Understanding artificial intelligence and the impact on education is like the 1820 introduction of the calculator for maths, AIForumNZ executive director Madeline Newman says.
People have moved from a world where everything is discoverable such as search engines, to a world where everything is knowable with tools such as ChatGP meaning we are on a path to where machines can do just about anything through AI, she says.
“New Zealand’s education system needs to adopt and adapt to this technology at a faster rate so we don’t get left behind.
“Late last year, ChatGPT was launched by OpenAI. It uses supervised and reinforcement learning to produce a chatbot that closely reflects human language, more so than previous chatbots.
“It can have a conversation with you, write essays, compose songs and lyrics, and write code. Although it sounds intelligent, it’s not always factually correct – but can sound convincing even when its wrong. This will have the same impact on content production that the calculator had on the ways we learn maths.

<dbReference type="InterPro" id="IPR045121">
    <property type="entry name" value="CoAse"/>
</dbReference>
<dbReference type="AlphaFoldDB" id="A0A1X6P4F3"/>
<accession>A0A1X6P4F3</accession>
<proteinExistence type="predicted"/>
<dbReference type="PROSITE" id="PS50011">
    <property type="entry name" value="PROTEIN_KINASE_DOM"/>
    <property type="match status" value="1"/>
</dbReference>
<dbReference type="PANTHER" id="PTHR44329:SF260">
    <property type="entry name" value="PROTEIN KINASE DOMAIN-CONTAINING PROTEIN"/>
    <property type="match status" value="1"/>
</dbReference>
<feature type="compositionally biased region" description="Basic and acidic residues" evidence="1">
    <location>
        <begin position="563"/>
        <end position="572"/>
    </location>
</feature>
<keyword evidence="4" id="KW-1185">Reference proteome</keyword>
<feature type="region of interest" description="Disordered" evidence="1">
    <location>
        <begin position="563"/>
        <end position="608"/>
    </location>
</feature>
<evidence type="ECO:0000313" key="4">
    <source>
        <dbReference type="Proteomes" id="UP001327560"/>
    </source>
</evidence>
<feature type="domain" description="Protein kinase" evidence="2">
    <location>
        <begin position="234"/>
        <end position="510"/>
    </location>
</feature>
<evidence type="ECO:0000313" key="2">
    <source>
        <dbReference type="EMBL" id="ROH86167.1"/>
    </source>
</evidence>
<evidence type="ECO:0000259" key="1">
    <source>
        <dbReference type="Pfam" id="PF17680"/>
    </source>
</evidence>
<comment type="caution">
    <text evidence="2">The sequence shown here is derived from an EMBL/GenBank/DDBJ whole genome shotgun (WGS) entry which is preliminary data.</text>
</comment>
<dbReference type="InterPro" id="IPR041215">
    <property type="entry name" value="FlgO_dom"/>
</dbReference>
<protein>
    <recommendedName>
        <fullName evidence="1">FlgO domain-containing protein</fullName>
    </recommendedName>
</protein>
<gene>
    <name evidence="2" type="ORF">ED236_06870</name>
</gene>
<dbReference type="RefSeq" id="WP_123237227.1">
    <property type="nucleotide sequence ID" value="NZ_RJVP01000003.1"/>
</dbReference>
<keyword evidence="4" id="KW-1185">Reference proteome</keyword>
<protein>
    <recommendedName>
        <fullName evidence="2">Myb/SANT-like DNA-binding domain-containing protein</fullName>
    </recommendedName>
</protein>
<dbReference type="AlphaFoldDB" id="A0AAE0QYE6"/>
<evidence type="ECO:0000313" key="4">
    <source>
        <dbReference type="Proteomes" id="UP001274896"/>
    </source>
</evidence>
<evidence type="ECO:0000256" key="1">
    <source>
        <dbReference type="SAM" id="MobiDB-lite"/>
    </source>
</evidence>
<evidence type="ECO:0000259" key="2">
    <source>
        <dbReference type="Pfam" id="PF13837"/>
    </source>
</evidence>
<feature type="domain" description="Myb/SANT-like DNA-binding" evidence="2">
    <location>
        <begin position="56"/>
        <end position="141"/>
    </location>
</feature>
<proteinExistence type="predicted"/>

“Because ChatGPT can produce essays, it poses a threat to how we approach assessments in schools, teach writing, and produce learning materials.
“While there are new tools to filter and identify plagiarism in students’ work through various software, the way we teach and assess students will need to change.
“Banning this technology while relying on screens in classrooms is simply non-sensical given its integration with search engines and everyday tools we use on our tablets and laptops. Teachers will need to know how to use them and how their students can use them most effectively.
“Generative artificial intelligence is relatively new to most people. And with Bing still in an invite-only preview and Google’s Bard still in the testing phase, we’ll likely see and hear plenty about similar services going forward.
“Life is changing. We use google maps for driving. We don’t store spatial maps of where we are going in our heads when an app will give us directions as we drive. We need to incorporate new tech into the ways we teach and learn.”
Newman says there is a good amount of research and number of start-ups based in Aotearoa already looking at the educational use cases and potential problems.
For further information contact AIForumNZ executive director Madeline Newman on 021 274 9778 or NZTech’s media specialist, Make Lemonade editor-in-chief Kip Brook on 0275 030188